The Bureau of Labor Statistics states that in 2014, more than 60% of children lived with 2 full-time employed parents. If the parents are too busy working to teach their kids basic life skills, how will they learn these important crafts and techniques? Continue reading
Each day, we see girls walking through the hallways with crutches and a cast, wearing braces and sporting scars from surgeries. It’s pretty obvious; they’ve clearly been injured, and are on the road to recovery. We see their injuries, and empathize with their pain.
But, what about those whose pain is not as easily seen?
Many people, including students in the halls of MND, live with an invisible illness. It’s much less likely for these students to be offered support – emotionally and physically. Instead of asking what we can do to make their lives easier, we often judge and wonder, “Are they faking it?”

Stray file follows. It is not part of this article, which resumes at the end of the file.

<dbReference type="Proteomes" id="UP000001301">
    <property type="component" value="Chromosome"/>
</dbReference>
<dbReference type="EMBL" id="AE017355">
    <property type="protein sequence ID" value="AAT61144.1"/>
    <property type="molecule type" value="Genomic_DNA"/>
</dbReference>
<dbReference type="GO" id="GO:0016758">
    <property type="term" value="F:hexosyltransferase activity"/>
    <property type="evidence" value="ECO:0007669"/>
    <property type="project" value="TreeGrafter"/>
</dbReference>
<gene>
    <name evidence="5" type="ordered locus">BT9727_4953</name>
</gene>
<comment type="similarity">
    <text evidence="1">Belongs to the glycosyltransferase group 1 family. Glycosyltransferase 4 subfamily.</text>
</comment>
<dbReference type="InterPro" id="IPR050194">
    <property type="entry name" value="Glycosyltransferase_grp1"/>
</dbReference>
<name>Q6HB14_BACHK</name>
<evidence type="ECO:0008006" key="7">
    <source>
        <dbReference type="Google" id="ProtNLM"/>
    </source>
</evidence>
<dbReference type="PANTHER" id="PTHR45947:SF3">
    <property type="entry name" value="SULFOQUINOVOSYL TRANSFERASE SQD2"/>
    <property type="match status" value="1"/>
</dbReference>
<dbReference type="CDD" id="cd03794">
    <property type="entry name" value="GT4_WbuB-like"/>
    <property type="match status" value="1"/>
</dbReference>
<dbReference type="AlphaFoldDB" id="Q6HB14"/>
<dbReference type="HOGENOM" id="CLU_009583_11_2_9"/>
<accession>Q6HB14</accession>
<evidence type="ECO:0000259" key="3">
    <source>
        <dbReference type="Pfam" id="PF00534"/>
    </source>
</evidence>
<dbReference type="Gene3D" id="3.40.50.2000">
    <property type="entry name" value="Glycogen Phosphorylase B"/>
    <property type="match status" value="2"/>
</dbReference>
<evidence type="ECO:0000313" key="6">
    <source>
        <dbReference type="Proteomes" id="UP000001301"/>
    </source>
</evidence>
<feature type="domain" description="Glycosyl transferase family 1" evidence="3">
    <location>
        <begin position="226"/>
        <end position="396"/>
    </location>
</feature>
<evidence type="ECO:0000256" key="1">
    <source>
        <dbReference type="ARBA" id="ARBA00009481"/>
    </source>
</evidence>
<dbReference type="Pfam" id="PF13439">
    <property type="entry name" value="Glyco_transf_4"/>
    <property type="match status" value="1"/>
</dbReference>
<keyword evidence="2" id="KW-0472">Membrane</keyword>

If there is no visual proof of an injury, it can’t really be real, right? Continue reading
Standing in front of a building that no longer needed me and halls that I didn’t get enough of, I realized how much things were about to change.
The fear of leaving my safe place is paralyzing,
My feet seem to be cemented to the concrete I stand so firmly on.
How could it already be time for me to leave?
There was so much more to be done,
More to be said,
More to be felt,
More to experience.
I close my eyes tight and wish to go back,
Back to the beginning,
Start it all over,
Do it all again.
I open my eyes, hopeful. Continue reading
Being popular is not all it’s cracked up to be